Repeatedly jumping a car just isn’t a fun way to start your day. But on the upside, it sounds like you’ve pinned your flat battery down to a faulty alternator, and now it’s swap-out time. Well, you are in the right place, I’m a mechanic, and very shortly, you’ll get a flavor of exactly what it’s like to swap out an alternator.
Swapping out an alternator for most vehicles is straightforward, and no special tools are needed. However, some higher-end luxury cars, sports cars, and large diesel pick-ups may be too challenging for the home mechanic.
In this post, we’ll cover changing an alternator on a regular family sedan (both front-wheel-drive and rear-wheel-drive). We’ll cover the steps and the areas where you’ll need to take special care. We’ll also cover why changing out an alternator on larger-engined vehicles can be too challenging for the home mechanic.
- Tools you’ll need
- Locating your alternator
- Swap out procedure
- Belt types
- Challenges with Luxury Sedans, Sports Cars & Diesel Pick-Ups
Tools You’ll Need
The tools you’ll need will largely be dictated by how difficult it is to access the alternator itself. We’ll cover locating your alternator later. Broadly you’ll need the following tools:
- Ratchet and socket set
- Impact gun
- Selection of wrenches
- Long handled pry bar
- Work gloves
- Jack and axle stands
You may not need all these tools, but having access to them will mean you have all the possibilities covered.
Locating Your Alternator
To identify just how much of a challenge swapping out your alternator is makes sense to go ahead and locate it inside your engine bay early in the game.
Engine layouts and size typically dictate how challenging it may be.
Two engine layouts are typical – transverse or longitudinal, and we’ll cover them briefly below.
Transverse Engine Layout
The transverse layout means the engine and transmission are aligned across the chassis width.
The transverse layout is most common in compact cars and regular family cars. If your vehicle is FWD (Front Wheel Drive), your vehicle is almost certainly a transverse layout.
And as such, your alternator will be located at the front of the engine on the right-hand side or the rear of the engine on the right-hand side.
Replacing an alternator towards the front of the engine is always a ton easier, but we’ll cover replacing the alternator when fitted in both in this post.
Longitudinal Engine Layout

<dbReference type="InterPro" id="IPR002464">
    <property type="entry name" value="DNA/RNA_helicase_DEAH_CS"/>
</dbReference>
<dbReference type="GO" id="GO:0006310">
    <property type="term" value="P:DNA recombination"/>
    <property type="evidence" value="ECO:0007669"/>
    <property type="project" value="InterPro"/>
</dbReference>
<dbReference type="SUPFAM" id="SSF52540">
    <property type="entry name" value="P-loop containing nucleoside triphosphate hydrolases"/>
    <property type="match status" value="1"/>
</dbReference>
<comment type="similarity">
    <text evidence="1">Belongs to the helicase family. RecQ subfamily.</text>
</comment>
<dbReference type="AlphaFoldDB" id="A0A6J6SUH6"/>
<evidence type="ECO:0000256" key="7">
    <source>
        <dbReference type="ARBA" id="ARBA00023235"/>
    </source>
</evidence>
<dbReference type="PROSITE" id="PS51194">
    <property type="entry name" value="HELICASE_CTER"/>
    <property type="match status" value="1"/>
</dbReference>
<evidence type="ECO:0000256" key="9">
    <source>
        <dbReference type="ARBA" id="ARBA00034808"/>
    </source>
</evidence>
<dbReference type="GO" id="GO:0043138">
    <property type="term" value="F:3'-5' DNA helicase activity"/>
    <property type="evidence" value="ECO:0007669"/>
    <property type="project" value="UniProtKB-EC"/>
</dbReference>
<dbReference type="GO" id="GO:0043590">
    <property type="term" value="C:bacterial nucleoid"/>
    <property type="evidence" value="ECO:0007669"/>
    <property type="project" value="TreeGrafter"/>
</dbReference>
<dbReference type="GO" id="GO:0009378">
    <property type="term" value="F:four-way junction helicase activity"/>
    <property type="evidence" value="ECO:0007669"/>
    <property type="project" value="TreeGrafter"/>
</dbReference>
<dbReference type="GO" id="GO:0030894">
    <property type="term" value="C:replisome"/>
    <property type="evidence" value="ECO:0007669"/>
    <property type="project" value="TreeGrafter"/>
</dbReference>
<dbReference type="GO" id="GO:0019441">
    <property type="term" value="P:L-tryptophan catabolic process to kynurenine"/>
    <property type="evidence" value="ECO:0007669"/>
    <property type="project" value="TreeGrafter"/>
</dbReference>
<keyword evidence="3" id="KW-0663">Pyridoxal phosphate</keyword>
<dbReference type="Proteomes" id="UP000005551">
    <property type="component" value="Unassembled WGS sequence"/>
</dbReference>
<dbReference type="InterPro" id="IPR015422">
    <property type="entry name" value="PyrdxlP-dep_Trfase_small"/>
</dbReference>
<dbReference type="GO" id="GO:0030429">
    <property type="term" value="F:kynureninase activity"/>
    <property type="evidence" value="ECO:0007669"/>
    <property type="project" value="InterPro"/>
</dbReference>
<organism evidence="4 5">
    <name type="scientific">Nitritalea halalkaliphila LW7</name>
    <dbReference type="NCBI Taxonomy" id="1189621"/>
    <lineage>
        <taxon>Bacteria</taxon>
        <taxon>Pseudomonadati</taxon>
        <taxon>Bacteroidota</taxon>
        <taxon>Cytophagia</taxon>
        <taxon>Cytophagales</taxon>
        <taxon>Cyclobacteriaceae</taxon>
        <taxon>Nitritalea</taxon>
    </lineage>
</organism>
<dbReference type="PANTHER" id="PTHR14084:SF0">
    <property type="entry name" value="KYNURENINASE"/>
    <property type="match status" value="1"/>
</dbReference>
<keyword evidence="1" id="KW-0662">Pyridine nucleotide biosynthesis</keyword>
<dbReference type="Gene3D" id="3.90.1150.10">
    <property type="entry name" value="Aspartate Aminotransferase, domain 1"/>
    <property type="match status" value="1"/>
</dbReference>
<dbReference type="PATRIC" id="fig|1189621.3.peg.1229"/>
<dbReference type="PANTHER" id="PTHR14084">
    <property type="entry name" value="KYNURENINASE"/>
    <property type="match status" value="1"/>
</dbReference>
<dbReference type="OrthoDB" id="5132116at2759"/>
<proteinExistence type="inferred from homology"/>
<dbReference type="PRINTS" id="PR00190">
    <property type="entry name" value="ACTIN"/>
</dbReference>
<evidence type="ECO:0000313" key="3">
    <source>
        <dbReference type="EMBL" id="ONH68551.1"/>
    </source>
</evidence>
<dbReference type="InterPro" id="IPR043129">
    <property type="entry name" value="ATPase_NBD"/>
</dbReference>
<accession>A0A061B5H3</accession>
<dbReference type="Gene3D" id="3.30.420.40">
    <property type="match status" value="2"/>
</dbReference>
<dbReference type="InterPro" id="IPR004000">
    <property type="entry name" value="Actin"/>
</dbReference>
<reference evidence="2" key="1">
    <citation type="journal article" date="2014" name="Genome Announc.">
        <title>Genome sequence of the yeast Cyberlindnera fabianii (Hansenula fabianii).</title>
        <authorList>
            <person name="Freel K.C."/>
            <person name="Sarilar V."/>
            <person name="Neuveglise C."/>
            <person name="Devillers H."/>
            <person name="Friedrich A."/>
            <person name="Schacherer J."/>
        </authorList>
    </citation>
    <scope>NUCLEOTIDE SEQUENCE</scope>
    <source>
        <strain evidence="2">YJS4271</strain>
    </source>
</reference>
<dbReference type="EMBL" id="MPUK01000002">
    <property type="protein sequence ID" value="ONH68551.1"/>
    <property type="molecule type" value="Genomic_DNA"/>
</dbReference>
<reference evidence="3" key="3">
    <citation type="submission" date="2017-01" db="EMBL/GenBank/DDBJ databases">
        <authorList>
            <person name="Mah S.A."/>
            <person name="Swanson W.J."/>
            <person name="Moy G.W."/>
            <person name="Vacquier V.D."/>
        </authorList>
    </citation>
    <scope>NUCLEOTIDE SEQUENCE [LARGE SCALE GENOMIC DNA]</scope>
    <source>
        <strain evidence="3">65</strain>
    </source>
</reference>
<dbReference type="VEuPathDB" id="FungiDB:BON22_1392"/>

The longitudinal layout means the engine and transmission are aligned with the length of the vehicle.
The longitudinal layout is most common in RWD (Rear Wheel Drive) and 4WD vehicles.
They tend to be easier to work on, as the alternator is located at the front of the engine, either towards the top or the bottom.
Alternator Swap-out Procedure
You already know the swap-out procedure differs slightly depending on how your engine sits in the engine bay. But before we get to the swapping out procedure, we’ll need to cover a couple of procedures that will apply no matter where your alternator is located.
We’ll need to cover belts and batteries.
Belts are, as you know, critical to proper alternator function. I’d advise replacing your belt now as removing some are such a pain; it makes sense to fit a new one, especially since they rarely cost very much relative to the inconvenience of a broken belt.
Broadly there are four different types of alternator driving belts, they are:
Serpentine – This is the most common belt type in modern vehicles. It is so called as it wraps itself around various pulleys in a snake-like fashion. The durable EPDM serpentine belt is a ribbed belt that offers greater durability.
Typically it drives the alternator, power steering pump, air conditioner compressor, and sometimes the water pump and fan. The belt is tensioned by a spring-loaded tensioner with an idler pulley attached. To remove and fit the belt, the tensioner must be released. Use a long-handled ratchet and socket to release the tension while removing the belt. I’ve covered replacing a serpentine belt previously, and you can check it out here.
Drive belt – A typical drive belt looks similar to the ribbed serpentine belt, but it’s not as long. The drive belt drives fewer pulleys, usually just one.
A drive belt is tensioned like a serpentine belt. It uses a spring-loaded tensioner with an idler pulley, and the tension must be released while fitting the new belt.
Stretch-to-fit belt – The Stretch-to-fit belt looks similar to the drive belt; they are short ribbed belts that typically drive just one pulley.
As these guys are fitted in place under tension, they don’t require a tensioner and idler pulley and are, in that sense, a unique belt tensioning setup. Stretch to fit can be a pain to fit I’ve covered it previously here.